The Creators of CARMEN: Prosper Mérimée and Georges Bizet


My recent recommitment to learning the piano led me to a passion for classical music. I have a book of simplified classic songs my late grandmother gave me. It is one of my most treasured gifts from Grandma Colleen.

I’ve been working through the pieces for a little over a month. To my delight, I came across one of my favorite songs: Habanera from the opera Carmen.

Habanera is not a difficult song to play. It’s packed with energy that keeps me awake as I’m practicing it. It makes me want to dance in a frilly skirt and sing off-key. I would venture to say Habanera is one of the songs that most people have heard in passing, even if they do not know where it is from.

There is no such thing as a coincidence, but something delightful happened last month, after I had begun practicing Habanera. I was reading the spectacular memoir The Seine by Elaine Sciolino, and she brought up composer Georges Bizet. He wrote the songs for Carmen’s opera adaptation.

Sciolino told the story of the opera’s premiere. With its sensuality and suggestive language, Carmen scandalized crowds, so its first reviews were heavy with outrage.

Those were different times, indeed.

Depressed by this cold reception of Carmen, Bizet fell victim to depression. It became so crippling that when he died, people speculated he had taken his own life. Carmen was the labor of his hard work and tears; any artist could understand the effect of scathing reviews.

That Bizet took his life appears to be a Parisian myth. In reality, Bizet had suffered from health problems throughout his life. He made a rash decision that winter to go for a swim in the Seine river. This is a bad decision because the Seine was freezing–but also because it’s dirty! After his swim, he contracted a violent fever. This induced a heart attack which led to his death on 3 June, 1875.

If only he could have known that the play would become timeless. Like Vincent van Gogh, his work was not appreciated in his lifetime.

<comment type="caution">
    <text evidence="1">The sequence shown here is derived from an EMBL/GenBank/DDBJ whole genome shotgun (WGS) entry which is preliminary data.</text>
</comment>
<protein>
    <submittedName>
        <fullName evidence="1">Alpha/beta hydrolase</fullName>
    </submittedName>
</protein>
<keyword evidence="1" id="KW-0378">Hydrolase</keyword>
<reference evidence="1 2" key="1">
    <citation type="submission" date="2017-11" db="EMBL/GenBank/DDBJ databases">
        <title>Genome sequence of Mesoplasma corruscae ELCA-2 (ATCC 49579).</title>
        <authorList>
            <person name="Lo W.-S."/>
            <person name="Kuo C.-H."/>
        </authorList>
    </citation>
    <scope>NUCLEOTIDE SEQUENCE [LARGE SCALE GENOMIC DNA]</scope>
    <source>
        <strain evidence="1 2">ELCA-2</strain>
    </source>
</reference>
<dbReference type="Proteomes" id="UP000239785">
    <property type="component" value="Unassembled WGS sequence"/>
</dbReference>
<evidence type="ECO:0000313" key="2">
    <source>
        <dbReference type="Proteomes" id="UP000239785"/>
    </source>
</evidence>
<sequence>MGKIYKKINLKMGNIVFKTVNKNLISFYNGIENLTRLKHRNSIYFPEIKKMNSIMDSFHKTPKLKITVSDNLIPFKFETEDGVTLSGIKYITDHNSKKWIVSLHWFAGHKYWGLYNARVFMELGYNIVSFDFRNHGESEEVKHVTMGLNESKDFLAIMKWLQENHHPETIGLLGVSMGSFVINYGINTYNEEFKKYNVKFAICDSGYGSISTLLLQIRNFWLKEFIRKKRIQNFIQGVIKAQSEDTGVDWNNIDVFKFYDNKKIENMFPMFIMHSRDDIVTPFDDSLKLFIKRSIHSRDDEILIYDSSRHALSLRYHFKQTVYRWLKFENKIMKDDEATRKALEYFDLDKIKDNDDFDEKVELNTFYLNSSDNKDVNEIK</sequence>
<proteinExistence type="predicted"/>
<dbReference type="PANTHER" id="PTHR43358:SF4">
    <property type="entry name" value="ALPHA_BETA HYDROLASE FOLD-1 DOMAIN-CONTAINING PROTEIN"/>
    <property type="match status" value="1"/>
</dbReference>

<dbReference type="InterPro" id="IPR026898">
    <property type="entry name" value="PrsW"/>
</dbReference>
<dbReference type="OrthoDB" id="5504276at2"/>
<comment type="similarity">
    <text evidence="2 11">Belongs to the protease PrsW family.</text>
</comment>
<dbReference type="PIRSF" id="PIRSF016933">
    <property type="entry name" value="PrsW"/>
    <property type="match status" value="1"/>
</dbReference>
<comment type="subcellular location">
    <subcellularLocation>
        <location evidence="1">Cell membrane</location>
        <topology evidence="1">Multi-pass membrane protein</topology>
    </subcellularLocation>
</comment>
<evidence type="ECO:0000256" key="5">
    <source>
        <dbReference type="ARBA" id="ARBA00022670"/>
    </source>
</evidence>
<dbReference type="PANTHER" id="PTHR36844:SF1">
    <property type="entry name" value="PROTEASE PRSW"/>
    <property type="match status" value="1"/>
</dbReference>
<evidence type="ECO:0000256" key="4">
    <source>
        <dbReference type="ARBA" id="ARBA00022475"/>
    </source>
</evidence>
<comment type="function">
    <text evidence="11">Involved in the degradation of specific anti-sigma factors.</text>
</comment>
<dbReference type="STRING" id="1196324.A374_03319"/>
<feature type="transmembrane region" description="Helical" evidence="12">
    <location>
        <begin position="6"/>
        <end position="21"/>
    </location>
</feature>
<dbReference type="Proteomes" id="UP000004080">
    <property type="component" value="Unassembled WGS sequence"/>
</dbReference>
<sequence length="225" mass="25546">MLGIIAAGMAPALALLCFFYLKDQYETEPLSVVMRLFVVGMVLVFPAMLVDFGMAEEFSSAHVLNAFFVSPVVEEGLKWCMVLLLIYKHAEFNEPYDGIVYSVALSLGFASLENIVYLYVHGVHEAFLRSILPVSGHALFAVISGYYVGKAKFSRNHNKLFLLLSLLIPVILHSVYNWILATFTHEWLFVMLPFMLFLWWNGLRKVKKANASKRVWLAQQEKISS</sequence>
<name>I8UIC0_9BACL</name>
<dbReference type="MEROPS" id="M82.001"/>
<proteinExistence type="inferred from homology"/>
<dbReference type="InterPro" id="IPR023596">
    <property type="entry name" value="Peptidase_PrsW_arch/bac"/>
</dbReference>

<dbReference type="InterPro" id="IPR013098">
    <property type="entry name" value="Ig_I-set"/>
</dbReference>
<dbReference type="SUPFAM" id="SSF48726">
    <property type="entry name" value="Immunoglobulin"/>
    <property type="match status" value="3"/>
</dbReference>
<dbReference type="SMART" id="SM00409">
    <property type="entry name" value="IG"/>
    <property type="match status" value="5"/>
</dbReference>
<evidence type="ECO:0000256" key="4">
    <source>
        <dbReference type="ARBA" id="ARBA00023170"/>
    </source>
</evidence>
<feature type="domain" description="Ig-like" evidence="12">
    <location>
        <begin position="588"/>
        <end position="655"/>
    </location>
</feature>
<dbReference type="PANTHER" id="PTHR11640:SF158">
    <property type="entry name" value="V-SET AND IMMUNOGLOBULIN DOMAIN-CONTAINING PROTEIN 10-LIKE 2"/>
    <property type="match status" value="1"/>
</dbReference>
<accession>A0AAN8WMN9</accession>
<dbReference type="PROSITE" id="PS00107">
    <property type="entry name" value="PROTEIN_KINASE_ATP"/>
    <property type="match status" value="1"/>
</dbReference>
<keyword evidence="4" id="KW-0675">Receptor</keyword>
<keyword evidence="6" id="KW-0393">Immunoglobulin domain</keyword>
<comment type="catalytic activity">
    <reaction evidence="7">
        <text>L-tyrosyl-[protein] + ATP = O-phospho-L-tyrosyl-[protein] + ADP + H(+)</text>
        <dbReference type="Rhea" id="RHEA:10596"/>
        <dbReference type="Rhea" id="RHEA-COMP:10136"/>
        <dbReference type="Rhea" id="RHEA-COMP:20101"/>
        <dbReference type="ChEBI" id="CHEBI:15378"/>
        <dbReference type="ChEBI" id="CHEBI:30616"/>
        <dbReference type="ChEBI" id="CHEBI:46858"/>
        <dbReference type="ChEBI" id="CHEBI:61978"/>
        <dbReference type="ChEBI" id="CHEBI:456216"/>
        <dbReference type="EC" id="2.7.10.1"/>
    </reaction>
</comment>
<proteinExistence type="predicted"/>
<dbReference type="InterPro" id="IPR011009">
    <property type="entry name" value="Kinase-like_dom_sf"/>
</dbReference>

When I had read about Georges Bizet in that chapter of The Seine, I was struck with curiosity about the man who wrote the story–the novella off of which the opera was based. 

Prosper Mérimée, born in 1805, was a French writer. He pertained to the movement of Romantic literature. Mérimée was one of the pioneers of the novella, which is defined as a short novel or a long short story. Carmen is a novella, and I finished it in a day.

Mérimée learned Russian and went on to translate the works of important writers such as Pushkin and Gogol. From 1830 to 1860, he became an inspector of French historical monuments, overseeing their preservation. This included the cathedral of Notre-Dame de Paris. I can only imagine his heartbreak if he could see what has become of it now!

A Still from Carmen. Source: The Guardian

Mérimée seemed destined for great things, because he also made an important discovery that would forever change the world of visual art.

Along with author George Sand, he discovered the famous tapestries known as The Lady and the Unicorn. Not only did he write Carmen, a story which become a timeless opera; he also discovered those tapestries that enchant us today!

There is so much more to the story of Carmen and her creators, but it would not fit into a blog post. I’m a history geek and I had a field day reading about these incredible men. When I read Carmen, it dawned on me that a story can take on many forms: written and musical. 

When you read intentionally, you find that underneath every great story is a greater story. History is important because it shows us what humans are capable of. Truth is indeed stranger than fiction, and the lives of these two remarkable men could pass as yarns of fiction.

Never disbelieve that there is wonder in this world: all you have to do is explore history to find it.